What tasks are done by Molecular and Cellular Biologists at work?

Based on survey data, tasks done by Molecular and Cellular Biologists usually include the following:

  • Design molecular or cellular laboratory experiments, oversee their execution, and interpret results. (Daily, 65% of the time.)
  • Supervise technical personnel and postdoctoral research fellows. (Daily, 64% of the time.)
  • Conduct research on cell organization and function, including mechanisms of gene expression, cellular bioinformatics, cell signaling, or cell differentiation. (Daily, 52% of the time.)
  • Direct, coordinate, organize, or prioritize biological laboratory activities. (Daily, 52% of the time.)
  • Verify all financial, physical, and human resources assigned to research or development projects are used as planned. (More than yearly, 50% of the time.)
  • Participate in all levels of bioproduct development, including proposing new products, performing market analyses, designing and performing experiments, and collaborating with operations and quality control teams during product launches. (More than yearly, 50% of the time.)
  • Develop assays that monitor cell characteristics. (More than yearly, 48% of the time.)
  • Confer with vendors to evaluate new equipment or reagents or to discuss the customization of product lines to meet user requirements. (More than yearly, 43% of the time.)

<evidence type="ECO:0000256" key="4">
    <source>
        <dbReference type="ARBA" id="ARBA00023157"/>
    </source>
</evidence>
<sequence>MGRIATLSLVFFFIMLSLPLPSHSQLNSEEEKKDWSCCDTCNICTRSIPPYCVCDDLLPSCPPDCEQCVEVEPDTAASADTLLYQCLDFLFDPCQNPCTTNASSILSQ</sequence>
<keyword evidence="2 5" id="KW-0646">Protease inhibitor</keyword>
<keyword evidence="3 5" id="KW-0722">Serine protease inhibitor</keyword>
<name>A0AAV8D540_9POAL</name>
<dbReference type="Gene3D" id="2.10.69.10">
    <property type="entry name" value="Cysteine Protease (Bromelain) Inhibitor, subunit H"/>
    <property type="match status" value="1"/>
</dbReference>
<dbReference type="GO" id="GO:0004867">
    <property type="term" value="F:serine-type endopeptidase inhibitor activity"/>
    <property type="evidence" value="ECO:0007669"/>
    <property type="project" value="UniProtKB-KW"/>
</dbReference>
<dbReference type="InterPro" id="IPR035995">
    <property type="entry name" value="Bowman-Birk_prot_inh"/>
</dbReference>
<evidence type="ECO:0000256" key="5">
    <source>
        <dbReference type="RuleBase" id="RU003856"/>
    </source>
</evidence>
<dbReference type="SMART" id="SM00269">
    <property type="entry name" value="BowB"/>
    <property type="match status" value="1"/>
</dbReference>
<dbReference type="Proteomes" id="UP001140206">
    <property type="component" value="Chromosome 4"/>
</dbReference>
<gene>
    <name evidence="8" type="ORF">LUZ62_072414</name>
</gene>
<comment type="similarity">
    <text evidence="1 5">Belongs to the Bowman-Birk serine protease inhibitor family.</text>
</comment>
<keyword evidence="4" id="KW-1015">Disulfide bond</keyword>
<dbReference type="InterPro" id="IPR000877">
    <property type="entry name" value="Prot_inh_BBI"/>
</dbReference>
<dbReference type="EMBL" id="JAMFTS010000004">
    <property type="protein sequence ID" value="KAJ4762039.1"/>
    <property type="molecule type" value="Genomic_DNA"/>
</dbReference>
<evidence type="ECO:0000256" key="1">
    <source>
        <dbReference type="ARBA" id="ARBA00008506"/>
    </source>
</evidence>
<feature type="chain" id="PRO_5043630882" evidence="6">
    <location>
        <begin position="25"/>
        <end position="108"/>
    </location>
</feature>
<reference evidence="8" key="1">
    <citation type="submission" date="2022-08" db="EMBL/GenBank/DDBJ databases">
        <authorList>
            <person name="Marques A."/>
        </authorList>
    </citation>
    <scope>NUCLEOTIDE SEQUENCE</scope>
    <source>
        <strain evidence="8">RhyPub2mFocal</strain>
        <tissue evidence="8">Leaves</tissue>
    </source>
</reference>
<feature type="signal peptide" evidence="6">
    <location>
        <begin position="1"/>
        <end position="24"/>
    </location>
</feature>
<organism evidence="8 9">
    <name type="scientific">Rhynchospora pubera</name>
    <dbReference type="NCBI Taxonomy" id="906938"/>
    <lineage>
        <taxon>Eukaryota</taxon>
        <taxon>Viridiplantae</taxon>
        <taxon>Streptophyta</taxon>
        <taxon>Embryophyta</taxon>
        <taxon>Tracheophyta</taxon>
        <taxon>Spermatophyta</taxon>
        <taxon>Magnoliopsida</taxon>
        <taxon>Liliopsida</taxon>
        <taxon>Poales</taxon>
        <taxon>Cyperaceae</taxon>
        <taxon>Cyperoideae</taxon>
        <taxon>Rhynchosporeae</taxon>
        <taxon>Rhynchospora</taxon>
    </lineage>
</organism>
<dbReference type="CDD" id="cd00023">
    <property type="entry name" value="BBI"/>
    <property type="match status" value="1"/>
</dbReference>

• Compile and analyze molecular or cellular experimental data and adjust experimental designs as necessary. (More than weekly, 39% of the time.)
  • Evaluate new supplies and equipment to ensure operability in specific laboratory settings. (More than yearly, 39% of the time.)
  • Evaluate new technologies to enhance or complement current research. (More than yearly, 36% of the time.)
  • Instruct undergraduate and graduate students within the areas of cellular or molecular biology. (Daily, 36% of the time.)
  • Maintain accurate laboratory records and data. (Daily, 35% of the time.)
  • Prepare reports, manuscripts, and meeting presentations. (More than yearly, 35% of the time.)
  • Coordinate molecular or cellular research activities with scientists specializing in other fields. (More than monthly, 33% of the time.)
  • Perform laboratory procedures following protocols including deoxyribonucleic acid (DNA) sequencing, cloning and extraction, ribonucleic acid (RNA) purification, or gel electrophoresis. (More than weekly, 32% of the time.)
  • Conduct applied research aimed at improvements in areas such as disease testing, crop quality, pharmaceuticals, and the harnessing of microbes to recycle waste. (More than yearly, 32% of the time.)
  • Provide scientific direction for project teams regarding the evaluation or handling of devices, drugs, or cells for in vitro and in vivo disease models. (More than yearly, 31% of the time.)
  • Monitor or operate specialized equipment such as gas chromatographs and high pressure liquid chromatographs, electrophoresis units, thermocyclers, fluorescence activated cell sorters, and phosphorimagers. (Several times daily, 26% of the time.)
  • Design databases such as mutagenesis libraries. (More than yearly, 22% of the time.)
  • Develop guidelines for procedures such as the management of viruses. (More than yearly, 18% of the time.)
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